In our article Introduction to Ethanol we looked at how ethanol made from corn and other crop waste could be used as a renewable biofuel for ethanol powered vehicles, or mixed into petrol in relatively small quantities (5-10%) to reduce fossil fuel carbon emissions.
Ethanol has its problems, the main being that non-modified engines cannot run with high concentrations of ethanol mixed into the petrol. Ethanol (which is an alcohol) grabs water from the humidity in the atmosphere – far more water than the petrol grabs – and if the concentration of water gets too high the alcohol which should in suspension in the petrol and the water separate into gloop which cannot be used by the engine. In addition, ethanol can be corrosive to engines – particularly to the valves and valve-seats. A further disadvantage of ethanol is that it does not hold as much energy as petrol (30% less), so one gallon of E10 fuel (90% petrol 10% ethanol) will not get you lower mileage than 100% petrol.
Butanol and Biobutanol
Fuel companies and scientists have been working hard to find a better alternative to ethanol as the next generation biofuel and fuel of the future. At the moment it seems that Butanol – a heavy alcohol with 4 carbon atoms – is the clear front runner.
Butanol can be made from crop waste or from ethanol made from crop waste, sugar beet, corn, wheat etc, it carries the same amount of energy as petrol and so does not reduce mileage, it is not corrosive to engines and does not separate from petrol in the presence of water and so it can be used in much higher concentrations without engine modification.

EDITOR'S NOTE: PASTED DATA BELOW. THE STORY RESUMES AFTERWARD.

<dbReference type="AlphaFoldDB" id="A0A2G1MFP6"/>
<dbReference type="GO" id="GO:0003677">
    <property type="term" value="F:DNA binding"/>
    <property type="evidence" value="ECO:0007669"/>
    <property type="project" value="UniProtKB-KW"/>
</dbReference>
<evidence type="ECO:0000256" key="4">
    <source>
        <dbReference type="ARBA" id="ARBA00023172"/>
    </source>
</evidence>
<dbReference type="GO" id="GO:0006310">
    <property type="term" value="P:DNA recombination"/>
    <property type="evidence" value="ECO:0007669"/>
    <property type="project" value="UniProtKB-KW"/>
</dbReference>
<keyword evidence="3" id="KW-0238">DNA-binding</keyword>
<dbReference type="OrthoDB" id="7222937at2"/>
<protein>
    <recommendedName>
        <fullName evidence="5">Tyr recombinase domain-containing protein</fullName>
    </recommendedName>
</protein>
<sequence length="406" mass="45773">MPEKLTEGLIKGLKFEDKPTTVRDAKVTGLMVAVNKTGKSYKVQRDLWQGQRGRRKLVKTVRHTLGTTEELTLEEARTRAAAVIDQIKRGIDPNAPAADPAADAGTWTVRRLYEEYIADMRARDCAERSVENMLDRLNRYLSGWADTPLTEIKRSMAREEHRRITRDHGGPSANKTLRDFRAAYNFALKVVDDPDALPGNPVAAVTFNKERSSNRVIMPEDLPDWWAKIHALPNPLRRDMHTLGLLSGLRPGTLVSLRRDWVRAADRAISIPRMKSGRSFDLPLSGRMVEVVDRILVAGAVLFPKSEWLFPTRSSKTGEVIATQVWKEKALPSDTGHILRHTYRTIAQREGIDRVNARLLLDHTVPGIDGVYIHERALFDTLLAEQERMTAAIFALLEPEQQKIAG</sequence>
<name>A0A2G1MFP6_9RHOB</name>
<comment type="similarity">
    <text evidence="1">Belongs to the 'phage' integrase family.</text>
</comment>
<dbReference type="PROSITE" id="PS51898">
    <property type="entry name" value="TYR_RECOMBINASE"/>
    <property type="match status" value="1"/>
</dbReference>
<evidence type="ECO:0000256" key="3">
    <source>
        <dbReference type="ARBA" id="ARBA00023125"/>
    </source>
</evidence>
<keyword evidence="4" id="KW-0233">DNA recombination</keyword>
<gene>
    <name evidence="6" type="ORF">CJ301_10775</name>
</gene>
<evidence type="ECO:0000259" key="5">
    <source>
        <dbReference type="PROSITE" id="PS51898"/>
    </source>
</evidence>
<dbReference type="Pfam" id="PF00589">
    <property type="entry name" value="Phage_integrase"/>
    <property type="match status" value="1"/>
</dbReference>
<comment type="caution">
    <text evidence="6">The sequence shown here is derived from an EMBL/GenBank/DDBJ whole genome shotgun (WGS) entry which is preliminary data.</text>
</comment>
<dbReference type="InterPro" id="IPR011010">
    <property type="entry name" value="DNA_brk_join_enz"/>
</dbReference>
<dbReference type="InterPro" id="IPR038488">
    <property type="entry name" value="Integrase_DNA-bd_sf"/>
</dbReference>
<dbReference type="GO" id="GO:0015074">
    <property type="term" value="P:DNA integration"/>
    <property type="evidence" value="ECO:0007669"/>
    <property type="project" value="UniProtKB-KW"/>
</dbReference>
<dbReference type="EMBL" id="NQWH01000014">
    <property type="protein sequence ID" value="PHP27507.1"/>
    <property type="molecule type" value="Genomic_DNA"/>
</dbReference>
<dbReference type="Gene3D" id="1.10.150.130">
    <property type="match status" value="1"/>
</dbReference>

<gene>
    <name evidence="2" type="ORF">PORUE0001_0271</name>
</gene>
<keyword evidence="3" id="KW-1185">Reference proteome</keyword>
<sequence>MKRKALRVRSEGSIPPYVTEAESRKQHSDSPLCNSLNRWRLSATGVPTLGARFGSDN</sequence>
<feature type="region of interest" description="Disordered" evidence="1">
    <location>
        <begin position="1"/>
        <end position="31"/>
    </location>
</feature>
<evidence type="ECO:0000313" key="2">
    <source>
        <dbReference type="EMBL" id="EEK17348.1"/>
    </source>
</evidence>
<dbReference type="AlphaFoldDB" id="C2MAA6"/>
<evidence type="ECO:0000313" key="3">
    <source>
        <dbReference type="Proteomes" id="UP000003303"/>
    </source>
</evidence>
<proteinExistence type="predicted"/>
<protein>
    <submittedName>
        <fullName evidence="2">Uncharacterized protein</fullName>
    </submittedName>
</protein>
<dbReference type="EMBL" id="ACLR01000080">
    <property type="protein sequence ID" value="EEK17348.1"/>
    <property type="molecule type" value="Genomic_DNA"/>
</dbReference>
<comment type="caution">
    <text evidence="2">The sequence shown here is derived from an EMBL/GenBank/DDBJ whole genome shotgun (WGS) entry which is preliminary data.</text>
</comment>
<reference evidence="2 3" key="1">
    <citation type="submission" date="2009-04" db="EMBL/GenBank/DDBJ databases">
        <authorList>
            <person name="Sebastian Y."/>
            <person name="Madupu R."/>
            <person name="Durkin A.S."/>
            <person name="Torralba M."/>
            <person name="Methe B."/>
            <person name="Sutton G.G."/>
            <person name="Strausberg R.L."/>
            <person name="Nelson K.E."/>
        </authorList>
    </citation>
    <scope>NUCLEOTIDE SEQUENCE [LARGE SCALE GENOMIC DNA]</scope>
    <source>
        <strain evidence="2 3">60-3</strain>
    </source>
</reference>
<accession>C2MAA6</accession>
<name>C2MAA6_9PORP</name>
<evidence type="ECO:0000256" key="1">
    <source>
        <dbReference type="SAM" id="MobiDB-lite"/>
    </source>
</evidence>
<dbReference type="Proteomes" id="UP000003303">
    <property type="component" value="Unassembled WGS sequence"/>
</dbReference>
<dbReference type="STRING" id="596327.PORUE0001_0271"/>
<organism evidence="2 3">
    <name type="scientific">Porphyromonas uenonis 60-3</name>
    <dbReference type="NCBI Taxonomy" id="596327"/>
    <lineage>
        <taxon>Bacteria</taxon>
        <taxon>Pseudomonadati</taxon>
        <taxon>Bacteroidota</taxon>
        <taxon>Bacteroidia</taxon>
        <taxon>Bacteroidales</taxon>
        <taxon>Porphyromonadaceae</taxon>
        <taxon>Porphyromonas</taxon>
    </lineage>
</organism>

Butanol is made by fermentation and distillation of biomaterial, as is ethanol, but the process is a bit different. As making butanol directly is more expensive and complex than making ethanol (which is made using existing beverage alcohol making technology), and since there is already of lot of ethanol manufacturing infrastructure in place, research has been focussed on finding ways to convert ethanol into butanol. This will enable existing ethanol plants to be very cheaply converted into butanol plants, and for the butanol output to be commercially viable as a fuel.
The Wass Research Group at the University of Bristol has this month (April 2013) announced that they have managed to develop a new family of catalysts (enzymes) which will highly selectively convert ethanol into butanol – 95% butanol plus 5% other products, a far higher conversion rate than existing catalysts. If this catalyst technology can be commercialised, ethanol producers will be able to add a final reactive conversion step to their processing to turn their ethanol plant into a butanol plant.
Biobutanol could well be the renewable fuel to replace fossil oil sourced petrol in the next 10-20 years.